bank loans.”31

While U.S. enforcers had argued that preexisting anti-money
laundering authorities could reach transactions involving
cryptocurrency and art, the application of preexisting AML
regulations to cryptocurrency, in particular, has often been an
uneasy fit. The preexisting AML regime was a set of rules written
largely for an analog world, and its application to the digital
realm left open important questions, particularly in the context of
criminal enforcement actions. Now, however, the Act expands the
definition of financial institution and money transmitting business
to include businesses engaged in the exchange or transmission of “value that substitutes for currency,” potentially
reinforcing the government’s position that the BSA applies to
cryptocurrency.32 The AMLA also adds antiquities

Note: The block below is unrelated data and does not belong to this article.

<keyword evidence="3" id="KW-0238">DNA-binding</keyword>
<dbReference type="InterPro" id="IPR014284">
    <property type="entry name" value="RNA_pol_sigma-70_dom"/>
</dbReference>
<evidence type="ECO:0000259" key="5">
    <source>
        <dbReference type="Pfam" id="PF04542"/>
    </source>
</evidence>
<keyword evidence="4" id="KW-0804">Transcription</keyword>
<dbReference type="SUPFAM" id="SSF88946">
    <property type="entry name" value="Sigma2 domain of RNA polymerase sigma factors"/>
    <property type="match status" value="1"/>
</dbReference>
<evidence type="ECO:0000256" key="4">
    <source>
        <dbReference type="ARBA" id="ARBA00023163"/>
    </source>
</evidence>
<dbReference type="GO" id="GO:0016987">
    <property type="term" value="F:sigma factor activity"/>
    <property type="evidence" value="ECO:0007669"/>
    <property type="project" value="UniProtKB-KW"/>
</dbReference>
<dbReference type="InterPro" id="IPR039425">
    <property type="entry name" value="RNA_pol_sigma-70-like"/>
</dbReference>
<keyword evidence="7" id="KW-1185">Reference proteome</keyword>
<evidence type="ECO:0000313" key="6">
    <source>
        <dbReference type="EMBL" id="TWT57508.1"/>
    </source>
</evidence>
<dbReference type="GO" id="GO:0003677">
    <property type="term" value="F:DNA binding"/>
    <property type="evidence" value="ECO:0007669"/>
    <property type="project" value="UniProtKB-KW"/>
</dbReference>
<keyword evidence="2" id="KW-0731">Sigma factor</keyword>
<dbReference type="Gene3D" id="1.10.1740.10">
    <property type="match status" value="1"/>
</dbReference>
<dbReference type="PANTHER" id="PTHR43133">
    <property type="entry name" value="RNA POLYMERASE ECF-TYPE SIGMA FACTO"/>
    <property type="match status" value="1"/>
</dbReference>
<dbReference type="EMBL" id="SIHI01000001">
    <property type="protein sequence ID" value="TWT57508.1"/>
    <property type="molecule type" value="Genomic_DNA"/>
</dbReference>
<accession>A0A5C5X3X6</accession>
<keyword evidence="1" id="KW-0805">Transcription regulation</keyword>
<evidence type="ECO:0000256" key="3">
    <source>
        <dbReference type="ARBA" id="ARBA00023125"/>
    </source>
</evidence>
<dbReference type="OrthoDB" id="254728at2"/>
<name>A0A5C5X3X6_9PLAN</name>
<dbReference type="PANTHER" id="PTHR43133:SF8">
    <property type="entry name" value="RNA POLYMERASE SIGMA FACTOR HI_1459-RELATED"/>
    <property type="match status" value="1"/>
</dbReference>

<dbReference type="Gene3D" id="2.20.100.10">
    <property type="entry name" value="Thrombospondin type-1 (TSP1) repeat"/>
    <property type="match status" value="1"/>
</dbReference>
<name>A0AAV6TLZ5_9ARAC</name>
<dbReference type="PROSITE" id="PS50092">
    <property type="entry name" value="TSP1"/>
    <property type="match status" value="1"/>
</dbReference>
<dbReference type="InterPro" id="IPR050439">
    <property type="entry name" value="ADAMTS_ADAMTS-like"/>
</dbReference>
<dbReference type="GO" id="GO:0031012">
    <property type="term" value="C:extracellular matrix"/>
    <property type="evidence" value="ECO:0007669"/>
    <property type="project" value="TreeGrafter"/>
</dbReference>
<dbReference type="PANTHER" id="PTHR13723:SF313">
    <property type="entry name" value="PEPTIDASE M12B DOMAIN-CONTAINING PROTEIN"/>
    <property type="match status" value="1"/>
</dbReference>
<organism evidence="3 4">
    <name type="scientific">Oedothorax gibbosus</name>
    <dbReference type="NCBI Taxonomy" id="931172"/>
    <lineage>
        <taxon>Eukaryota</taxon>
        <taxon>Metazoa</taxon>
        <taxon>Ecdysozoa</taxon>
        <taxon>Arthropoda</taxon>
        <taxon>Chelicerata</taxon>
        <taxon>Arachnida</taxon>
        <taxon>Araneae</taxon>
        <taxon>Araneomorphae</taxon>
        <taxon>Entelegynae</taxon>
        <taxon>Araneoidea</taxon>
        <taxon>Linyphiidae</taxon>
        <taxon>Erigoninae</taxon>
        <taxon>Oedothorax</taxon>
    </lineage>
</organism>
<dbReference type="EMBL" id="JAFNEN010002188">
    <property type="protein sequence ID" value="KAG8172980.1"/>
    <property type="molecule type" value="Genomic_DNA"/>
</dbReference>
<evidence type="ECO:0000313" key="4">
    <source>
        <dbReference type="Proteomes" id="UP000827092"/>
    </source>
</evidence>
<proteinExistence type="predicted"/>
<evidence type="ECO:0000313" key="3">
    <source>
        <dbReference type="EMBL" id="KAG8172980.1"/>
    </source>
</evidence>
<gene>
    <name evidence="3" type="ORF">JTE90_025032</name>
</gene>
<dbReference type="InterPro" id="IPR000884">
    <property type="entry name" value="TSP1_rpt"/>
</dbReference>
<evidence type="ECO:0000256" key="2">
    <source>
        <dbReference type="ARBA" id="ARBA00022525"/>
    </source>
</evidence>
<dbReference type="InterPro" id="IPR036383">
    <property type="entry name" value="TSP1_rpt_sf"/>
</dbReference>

dealers, advisors, and consultants to the definition of “financial institution” under the
BSA.33 As to art, the AMLA requires the government
to prepare a study within a year that assesses money laundering and
terrorist financing through the art trade, including “which
markets … should be subject to regulation,” “the degree
to which the regulations, if any, should focus on high-value trade
in works of art,” and “the need, if any, to identify
persons who are dealers, advisors, consultants, or any other
persons who engage as a business in the trade in works of
art.”34

  1. Many Smaller Companies Will Be Required to Disclose Beneficial
    Ownership Information to FinCEN, Which Will Also Be Available to
    Financial Institutions

The lack of a requirement for corporations to provide beneficial
ownership information at the state or federal level in the United
States has long been seen by law enforcement as a loophole that
criminals can exploit. For instance, in 2016, the Financial Action
Task Force (“FATF,” an international body that sets AML
standards) recommended that the United States “[t]ake steps to